NUCCA nuttiness! Here’s an example that is nearly impossible for a non-expert to identify as anything except a pile of jargon. This comes from the private correspondence of a NUCCA chiropractor:
With the manifestation being a possible connection between the heart and the bite and the symptoms showing as spinothalamic tract sequelae I can’t help but consider the connection between the nucleus ambiguous (motor nucleus of vagus that innervates bite mm’s and the heart), the nucleus tractus solitaries (sensory nucleus of vagus therefore heart and bite mm’s etc) and their connection to the heart and branchial musculature might be at play.
The relationship between occlusional imbalances and expressions of irritation to the organ systems as well as spinal trigeminal sensory nucleus (the cranial extension of the spinothalamic tract) makes these neurophysiological connections very plausibly causal in M’s current heath challenge. These connections combined with the temporal association of the teeth reacting post root canal makes me concerned that there is the TMD issue or a tooth infection at work here hyper-sensitizing M to her CCJ misalignment and creating this episodic dysautonomia.
I’ll add more examples over time, of course. Got any of your own? Please send ‘em to me!
What’s new in this article?
2018 — Added an xkcd comic, plus some other minor improvements.
2018 — Added a small new section about “science crankery.”
2009 — Publication.
- Weisberg DS, Keil FC, Goodstein J, Rawson E, Gray JR. The seductive allure of neuroscience explanations. Journal of Cognitive Neuroscience. 2008 Mar;20(3):470–7. PubMed #18004955 ❐ PainSci #53859 ❐
This study found that ordinary people were more satisfied with bogus neuroscience talk than experts were. In other words, less educated folks are somewhat more likely to swallow fancy-sounding bullshit.
(See more detailed commentary on this paper.)
- Fascia is just a (connective) tissue. Like everything else in biology, there is some genuinely interesting science about it. However, it has become the darling of the manual therapy world to an absurd degree, and much therapy babble has been devoted to trying to explain why it matters. I have yet to see any compelling reason to think that the biology of fascia has anything to do with the laying on of hands. I’ve written a few articles about this. For instance, much has been made of the finding that fascia has a slight ability to contract. Um, so? See: Does Fascia Matter?
- There are entire commercial empires of therapy built on exaggeration of the importance of these concepts. Of course the words “alignment” and “balance” have their legitimate uses, but in the world of manual therapy they are routinely used to justify expensive and questionable therapeutic wild goose chases. Nowhere does therapy babble get so crazed as it does in the elaborate dot-connecting theories of classic structuralism.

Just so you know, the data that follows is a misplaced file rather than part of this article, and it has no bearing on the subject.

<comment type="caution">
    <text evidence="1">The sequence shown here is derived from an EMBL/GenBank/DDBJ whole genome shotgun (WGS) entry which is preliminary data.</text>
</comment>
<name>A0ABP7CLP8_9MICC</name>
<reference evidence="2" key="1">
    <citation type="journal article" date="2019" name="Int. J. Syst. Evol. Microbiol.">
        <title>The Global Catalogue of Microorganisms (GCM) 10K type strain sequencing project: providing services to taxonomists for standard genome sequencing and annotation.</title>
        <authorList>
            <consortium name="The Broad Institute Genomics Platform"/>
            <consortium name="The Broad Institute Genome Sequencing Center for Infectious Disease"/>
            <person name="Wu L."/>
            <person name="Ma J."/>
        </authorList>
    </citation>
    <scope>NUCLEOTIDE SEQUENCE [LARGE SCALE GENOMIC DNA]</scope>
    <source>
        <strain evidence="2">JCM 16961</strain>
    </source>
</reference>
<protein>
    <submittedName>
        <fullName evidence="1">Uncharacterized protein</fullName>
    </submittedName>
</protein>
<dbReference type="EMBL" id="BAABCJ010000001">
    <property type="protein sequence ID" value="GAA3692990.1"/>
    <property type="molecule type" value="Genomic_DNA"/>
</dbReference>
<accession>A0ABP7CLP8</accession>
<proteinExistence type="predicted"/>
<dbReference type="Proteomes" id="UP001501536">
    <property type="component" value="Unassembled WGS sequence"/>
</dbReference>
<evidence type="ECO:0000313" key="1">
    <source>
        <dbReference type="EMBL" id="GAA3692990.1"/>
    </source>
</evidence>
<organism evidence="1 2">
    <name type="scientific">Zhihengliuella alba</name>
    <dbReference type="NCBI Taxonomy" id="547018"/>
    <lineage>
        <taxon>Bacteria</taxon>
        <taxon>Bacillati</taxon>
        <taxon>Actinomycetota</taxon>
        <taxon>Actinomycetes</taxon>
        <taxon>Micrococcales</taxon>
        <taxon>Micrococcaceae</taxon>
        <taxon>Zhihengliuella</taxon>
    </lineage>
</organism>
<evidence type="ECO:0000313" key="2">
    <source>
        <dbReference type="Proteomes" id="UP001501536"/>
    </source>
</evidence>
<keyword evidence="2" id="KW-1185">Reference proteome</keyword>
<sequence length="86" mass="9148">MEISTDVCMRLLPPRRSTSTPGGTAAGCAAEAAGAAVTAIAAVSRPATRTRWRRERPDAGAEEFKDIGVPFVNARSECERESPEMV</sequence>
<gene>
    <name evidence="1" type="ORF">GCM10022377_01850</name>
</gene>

- As many controversial therapies have failed to demonstrate that they are better than a placebo, believers have tried to spin the results as a good thing, exaggerating the “power” of placebo, talking about placebo as though it is a near-mystical phenomenon that explains why their cash-cow therapy “works.” But “placebo effects are mostly just as much an illusion as precognition or talking with the dead” (Novella). Placebo is not so powerful, not so ethical, and above all not an adequate justification for otherwise ineffective treatments. See Placebo Power Hype.
- “Tensegrity” refers to an interesting structural principle in biology. It’s a real thing, but it is often discussed as though it has vastly more significance to manual therapy than it does — which isn’t hard, because it really doesn’t have any. See Ten Trillion Cells Walked Into a Bar for some context about how tensegrity is just interesting biology (when kept in perspective), but gets blown way out of proportion by cranks and flakes.
- This one’s certainly debatable, and I think the term/idea can be used in a responsible way, but there’s certainly plenty of legitimate controversy. Some people have argued that trigger points are the quintessential therapy babble.
- See Does Craniosacral Therapy Work? Craniosacral therapists make big promises, but their methods have failed to pass every fair scientific test of efficacy or plausibility.
- If the deeper, grander meaning of either of these was taken at face value, it would be like saying that The Force from Star Wars is a real thing — which is probably going just a wee bit too far. On the other hand, there is a sense in which both are obviously true — but a rather boring sense, which probably wasn’t worth mentioning in the first place. Nevertheless, the therapy babbler will cheerfully shift the emphasis to make a deepity sound either profound or obvious, whatever suits the situation: profound as a rationale for expensive therapy or just when trying to sound like Deepak, or obvious when trying to sound humble or when challenged by a critic.
- Because they probably do: they likely have dysfunctionally hyperactive pattern-recognition, a normal and necessary mental function dialed up to eleven.